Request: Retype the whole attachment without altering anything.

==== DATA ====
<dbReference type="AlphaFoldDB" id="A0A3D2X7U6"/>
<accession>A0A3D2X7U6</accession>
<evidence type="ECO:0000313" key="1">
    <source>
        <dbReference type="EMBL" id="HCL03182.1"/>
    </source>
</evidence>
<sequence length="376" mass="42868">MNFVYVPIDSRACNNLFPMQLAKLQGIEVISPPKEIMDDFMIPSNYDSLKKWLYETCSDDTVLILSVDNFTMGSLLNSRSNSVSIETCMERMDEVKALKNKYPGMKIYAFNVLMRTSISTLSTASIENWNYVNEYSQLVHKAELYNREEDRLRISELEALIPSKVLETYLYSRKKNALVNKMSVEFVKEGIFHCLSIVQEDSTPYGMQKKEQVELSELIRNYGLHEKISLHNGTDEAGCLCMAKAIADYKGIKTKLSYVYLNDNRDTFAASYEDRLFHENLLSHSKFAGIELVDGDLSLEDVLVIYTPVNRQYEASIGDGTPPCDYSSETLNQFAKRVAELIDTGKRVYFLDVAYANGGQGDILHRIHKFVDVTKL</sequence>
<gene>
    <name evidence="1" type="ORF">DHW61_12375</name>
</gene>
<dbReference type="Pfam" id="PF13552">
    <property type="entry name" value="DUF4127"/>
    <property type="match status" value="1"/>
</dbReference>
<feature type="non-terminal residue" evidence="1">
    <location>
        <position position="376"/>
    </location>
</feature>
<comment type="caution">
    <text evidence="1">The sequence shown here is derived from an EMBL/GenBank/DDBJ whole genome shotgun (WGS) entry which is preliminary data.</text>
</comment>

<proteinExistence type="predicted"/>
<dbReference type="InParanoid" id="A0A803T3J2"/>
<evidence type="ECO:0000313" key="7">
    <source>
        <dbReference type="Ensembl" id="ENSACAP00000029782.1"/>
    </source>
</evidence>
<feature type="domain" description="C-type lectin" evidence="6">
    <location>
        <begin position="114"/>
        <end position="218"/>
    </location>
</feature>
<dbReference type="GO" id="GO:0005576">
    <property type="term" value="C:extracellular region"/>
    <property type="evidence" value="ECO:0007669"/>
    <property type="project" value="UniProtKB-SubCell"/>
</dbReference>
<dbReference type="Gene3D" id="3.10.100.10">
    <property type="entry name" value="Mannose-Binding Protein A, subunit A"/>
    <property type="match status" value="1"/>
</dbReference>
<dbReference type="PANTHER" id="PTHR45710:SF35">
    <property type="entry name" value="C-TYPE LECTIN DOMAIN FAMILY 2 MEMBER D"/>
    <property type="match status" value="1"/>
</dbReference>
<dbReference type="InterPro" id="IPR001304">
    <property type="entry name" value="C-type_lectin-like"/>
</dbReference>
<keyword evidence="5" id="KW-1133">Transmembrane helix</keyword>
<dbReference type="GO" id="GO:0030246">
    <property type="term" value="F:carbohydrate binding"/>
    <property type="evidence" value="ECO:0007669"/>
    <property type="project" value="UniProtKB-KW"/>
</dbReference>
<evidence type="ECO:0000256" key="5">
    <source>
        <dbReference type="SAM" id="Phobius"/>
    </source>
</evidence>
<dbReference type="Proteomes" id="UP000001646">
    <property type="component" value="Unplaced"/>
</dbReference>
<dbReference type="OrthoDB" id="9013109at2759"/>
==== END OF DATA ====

<dbReference type="AlphaFoldDB" id="A0A3D2X7U6"/>
<accession>A0A3D2X7U6</accession>
<evidence type="ECO:0000313" key="1">
    <source>
        <dbReference type="EMBL" id="HCL03182.1"/>
    </source>
</evidence>
<sequence length="376" mass="42868">MNFVYVPIDSRACNNLFPMQLAKLQGIEVISPPKEIMDDFMIPSNYDSLKKWLYETCSDDTVLILSVDNFTMGSLLNSRSNSVSIETCMERMDEVKALKNKYPGMKIYAFNVLMRTSISTLSTASIENWNYVNEYSQLVHKAELYNREEDRLRISELEALIPSKVLETYLYSRKKNALVNKMSVEFVKEGIFHCLSIVQEDSTPYGMQKKEQVELSELIRNYGLHEKISLHNGTDEAGCLCMAKAIADYKGIKTKLSYVYLNDNRDTFAASYEDRLFHENLLSHSKFAGIELVDGDLSLEDVLVIYTPVNRQYEASIGDGTPPCDYSSETLNQFAKRVAELIDTGKRVYFLDVAYANGGQGDILHRIHKFVDVTKL</sequence>
<gene>
    <name evidence="1" type="ORF">DHW61_12375</name>
</gene>
<dbReference type="Pfam" id="PF13552">
    <property type="entry name" value="DUF4127"/>
    <property type="match status" value="1"/>
</dbReference>
<feature type="non-terminal residue" evidence="1">
    <location>
        <position position="376"/>
    </location>
</feature>
<comment type="caution">
    <text evidence="1">The sequence shown here is derived from an EMBL/GenBank/DDBJ whole genome shotgun (WGS) entry which is preliminary data.</text>
</comment>

<proteinExistence type="predicted"/>
<dbReference type="InParanoid" id="A0A803T3J2"/>
<evidence type="ECO:0000313" key="7">
    <source>
        <dbReference type="Ensembl" id="ENSACAP00000029782.1"/>
    </source>
</evidence>
<feature type="domain" description="C-type lectin" evidence="6">
    <location>
        <begin position="114"/>
        <end position="218"/>
    </location>
</feature>
<dbReference type="GO" id="GO:0005576">
    <property type="term" value="C:extracellular region"/>
    <property type="evidence" value="ECO:0007669"/>
    <property type="project" value="UniProtKB-SubCell"/>
</dbReference>
<dbReference type="Gene3D" id="3.10.100.10">
    <property type="entry name" value="Mannose-Binding Protein A, subunit A"/>
    <property type="match status" value="1"/>
</dbReference>
<dbReference type="PANTHER" id="PTHR45710:SF35">
    <property type="entry name" value="C-TYPE LECTIN DOMAIN FAMILY 2 MEMBER D"/>
    <property type="match status" value="1"/>
</dbReference>
<dbReference type="InterPro" id="IPR001304">
    <property type="entry name" value="C-type_lectin-like"/>
</dbReference>
<keyword evidence="5" id="KW-1133">Transmembrane helix</keyword>
<dbReference type="GO" id="GO:0030246">
    <property type="term" value="F:carbohydrate binding"/>
    <property type="evidence" value="ECO:0007669"/>
    <property type="project" value="UniProtKB-KW"/>
</dbReference>
<evidence type="ECO:0000256" key="5">
    <source>
        <dbReference type="SAM" id="Phobius"/>
    </source>
</evidence>
<dbReference type="Proteomes" id="UP000001646">
    <property type="component" value="Unplaced"/>
</dbReference>
<dbReference type="OrthoDB" id="9013109at2759"/>